She could have sought out Mister Catch. They could run together. They could avoid the eyes of all the posters.

The seamstress stood in the woods, bare feet amid the ferns, a quaking palm finding the crinkle of parchment in her gown-pocket. She pinched out the note and unraveled it.
Not all bodies need to be burned. There are other ways.

- Jule

Gloria Wynsee punched the spine of a towering tree until her knuckles were black with sweat and red, red, red.

And sometime in the day, she wrote.
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Re: Bloodied Hands

Postby Guppy » Tue Aug 27, 2013 5:58 am

The wildling had been left alone at the bedside of Lady Rhaena's young Knight last night. Young Cherny, considerate Cherny had brought fresh clothing for when the man awoke, and left soon after. The woman had not the energy to console the obviously lost little boy whose feet almost seemed to drag as he left the room. Instead, she lay her head down upon Elliot's bedside as she waited for him to awaken. A head pillowed on their joined hands, clasped so tightly together. At least, on her part. He remained unconscious, dead to the world. The Knight had spared Niall and instead, his squire had done her harm. Noura had to believe that it had been an accident, a slip of the blade that the boy had not expected to meet with the scarred sorceress.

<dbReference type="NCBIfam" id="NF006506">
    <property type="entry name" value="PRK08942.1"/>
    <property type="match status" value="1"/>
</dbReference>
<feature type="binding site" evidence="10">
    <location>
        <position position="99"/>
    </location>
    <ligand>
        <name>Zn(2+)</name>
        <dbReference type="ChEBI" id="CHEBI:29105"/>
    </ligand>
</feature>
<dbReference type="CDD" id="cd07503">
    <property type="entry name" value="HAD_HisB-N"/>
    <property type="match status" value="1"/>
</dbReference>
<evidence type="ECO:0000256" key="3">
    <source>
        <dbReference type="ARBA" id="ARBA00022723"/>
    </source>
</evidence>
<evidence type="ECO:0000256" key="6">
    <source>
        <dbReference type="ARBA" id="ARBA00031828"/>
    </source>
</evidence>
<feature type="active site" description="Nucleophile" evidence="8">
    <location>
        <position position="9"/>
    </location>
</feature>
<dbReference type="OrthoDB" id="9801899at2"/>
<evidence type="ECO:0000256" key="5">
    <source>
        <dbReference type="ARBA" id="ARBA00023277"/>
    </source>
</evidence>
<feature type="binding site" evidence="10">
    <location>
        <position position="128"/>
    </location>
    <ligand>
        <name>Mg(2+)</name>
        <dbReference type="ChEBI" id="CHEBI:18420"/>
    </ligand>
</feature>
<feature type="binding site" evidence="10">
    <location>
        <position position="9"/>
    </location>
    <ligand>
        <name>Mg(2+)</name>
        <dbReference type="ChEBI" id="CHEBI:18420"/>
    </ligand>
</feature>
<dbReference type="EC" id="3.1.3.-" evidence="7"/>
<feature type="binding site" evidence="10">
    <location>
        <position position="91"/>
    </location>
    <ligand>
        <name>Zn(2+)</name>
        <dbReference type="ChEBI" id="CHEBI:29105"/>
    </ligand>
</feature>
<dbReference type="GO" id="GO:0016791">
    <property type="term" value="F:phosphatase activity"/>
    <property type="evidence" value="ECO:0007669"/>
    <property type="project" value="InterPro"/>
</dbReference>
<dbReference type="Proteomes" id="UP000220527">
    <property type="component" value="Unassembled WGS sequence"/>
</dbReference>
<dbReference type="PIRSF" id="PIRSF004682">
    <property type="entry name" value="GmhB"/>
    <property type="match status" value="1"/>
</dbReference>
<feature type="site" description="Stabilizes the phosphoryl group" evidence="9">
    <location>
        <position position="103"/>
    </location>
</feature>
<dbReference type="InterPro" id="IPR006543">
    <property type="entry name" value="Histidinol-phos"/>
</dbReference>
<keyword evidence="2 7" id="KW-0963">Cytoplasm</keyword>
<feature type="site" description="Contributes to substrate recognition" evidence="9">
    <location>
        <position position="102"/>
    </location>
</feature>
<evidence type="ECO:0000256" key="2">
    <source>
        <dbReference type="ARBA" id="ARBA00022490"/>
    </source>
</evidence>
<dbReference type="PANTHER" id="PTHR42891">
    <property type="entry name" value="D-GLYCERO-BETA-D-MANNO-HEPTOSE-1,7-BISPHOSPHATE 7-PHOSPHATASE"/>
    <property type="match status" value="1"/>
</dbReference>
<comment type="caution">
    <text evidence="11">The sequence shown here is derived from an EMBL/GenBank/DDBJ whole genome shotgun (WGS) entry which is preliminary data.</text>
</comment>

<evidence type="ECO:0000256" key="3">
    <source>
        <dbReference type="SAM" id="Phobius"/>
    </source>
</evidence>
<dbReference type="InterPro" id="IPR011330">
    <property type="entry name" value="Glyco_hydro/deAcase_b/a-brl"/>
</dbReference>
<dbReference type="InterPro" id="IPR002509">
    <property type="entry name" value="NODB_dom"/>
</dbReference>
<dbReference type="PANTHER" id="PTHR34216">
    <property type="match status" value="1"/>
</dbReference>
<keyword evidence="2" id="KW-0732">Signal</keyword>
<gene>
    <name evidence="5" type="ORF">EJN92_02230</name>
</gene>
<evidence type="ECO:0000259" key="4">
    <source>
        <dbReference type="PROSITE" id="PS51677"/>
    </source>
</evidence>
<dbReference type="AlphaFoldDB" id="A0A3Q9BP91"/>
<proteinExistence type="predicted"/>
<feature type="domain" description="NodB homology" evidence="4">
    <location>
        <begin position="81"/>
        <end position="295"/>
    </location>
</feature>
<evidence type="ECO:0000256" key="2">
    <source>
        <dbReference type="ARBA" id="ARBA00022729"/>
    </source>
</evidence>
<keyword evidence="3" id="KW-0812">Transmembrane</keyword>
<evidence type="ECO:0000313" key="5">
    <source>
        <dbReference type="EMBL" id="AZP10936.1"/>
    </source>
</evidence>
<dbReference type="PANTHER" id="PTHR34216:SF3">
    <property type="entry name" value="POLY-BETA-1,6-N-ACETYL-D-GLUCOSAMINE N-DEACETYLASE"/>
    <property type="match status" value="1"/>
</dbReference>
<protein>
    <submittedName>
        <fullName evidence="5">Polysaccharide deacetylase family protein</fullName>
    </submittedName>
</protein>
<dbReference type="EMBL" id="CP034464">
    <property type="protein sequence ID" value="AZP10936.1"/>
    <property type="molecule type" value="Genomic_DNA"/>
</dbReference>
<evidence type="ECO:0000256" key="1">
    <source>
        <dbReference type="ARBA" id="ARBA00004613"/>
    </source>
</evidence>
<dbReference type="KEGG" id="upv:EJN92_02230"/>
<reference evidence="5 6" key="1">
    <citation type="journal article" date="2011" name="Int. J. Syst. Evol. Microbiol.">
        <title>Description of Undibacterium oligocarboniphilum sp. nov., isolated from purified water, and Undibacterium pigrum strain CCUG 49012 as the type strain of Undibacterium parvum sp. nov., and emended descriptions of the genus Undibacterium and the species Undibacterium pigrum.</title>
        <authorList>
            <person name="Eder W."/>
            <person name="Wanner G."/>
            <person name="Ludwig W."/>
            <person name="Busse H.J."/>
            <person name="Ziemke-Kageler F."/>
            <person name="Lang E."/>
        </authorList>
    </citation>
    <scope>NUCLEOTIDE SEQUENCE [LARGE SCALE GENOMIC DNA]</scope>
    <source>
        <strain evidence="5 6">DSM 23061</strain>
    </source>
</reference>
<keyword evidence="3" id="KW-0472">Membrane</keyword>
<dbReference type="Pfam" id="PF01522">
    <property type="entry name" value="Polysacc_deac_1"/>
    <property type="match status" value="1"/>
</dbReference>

Thoughts, memories of the interaction, the event, the incident swirled in her head. There was a moment where all three were joined together, one single nostalgic moment. A circuit. Her thoughts were fractured, so she assumed that the creature had been in control at the time. It had eased It's head down upon his shoulder and joined their hands. It had stared at Niall before them as Elliot's hand closed around her throat. Suddenly, there had been blood -- so much blood -- staining the porch floor, staining Cherny's blade. So much blood that Noura had wrenched back control in her panic. It had all gone so terribly wrong. Chaos erupted, emotions high. Catch bludgeoned the noble and true Elliot into the ground. An Inquisitor named Genny showed up to stem the violence. Gloria had been wailing her apologies. Cherny stammering and staring at the corpse in horror, sheltered under his protective Knight. And she, she clutched at Niall's hands and howled.

When things were calmer, the wildling followed in a daze behind Gloria mutely as she took Niall's fallen form to the Rememdium. "Please. Don't - don't burn her. That is not as she wanted. She must be kept. Buried," she insisted, seeking to drag at Gloria's clothing. "I want to visit her -- her grave." They had to pry her away from her friendmothersister's side and they had, in a loss of what else to do with the vacant woman, set her beside Elliot instead. She attempted to latch on to him as if he were her lifeline. Holding tight so that he could not escape her.

This morning, she was still staring blankly. She was still ignoring the glasses of water brought to her and left abandoned on Elliot's bedside table. The feeling of something missing, the feeling of being hollow would not leave her.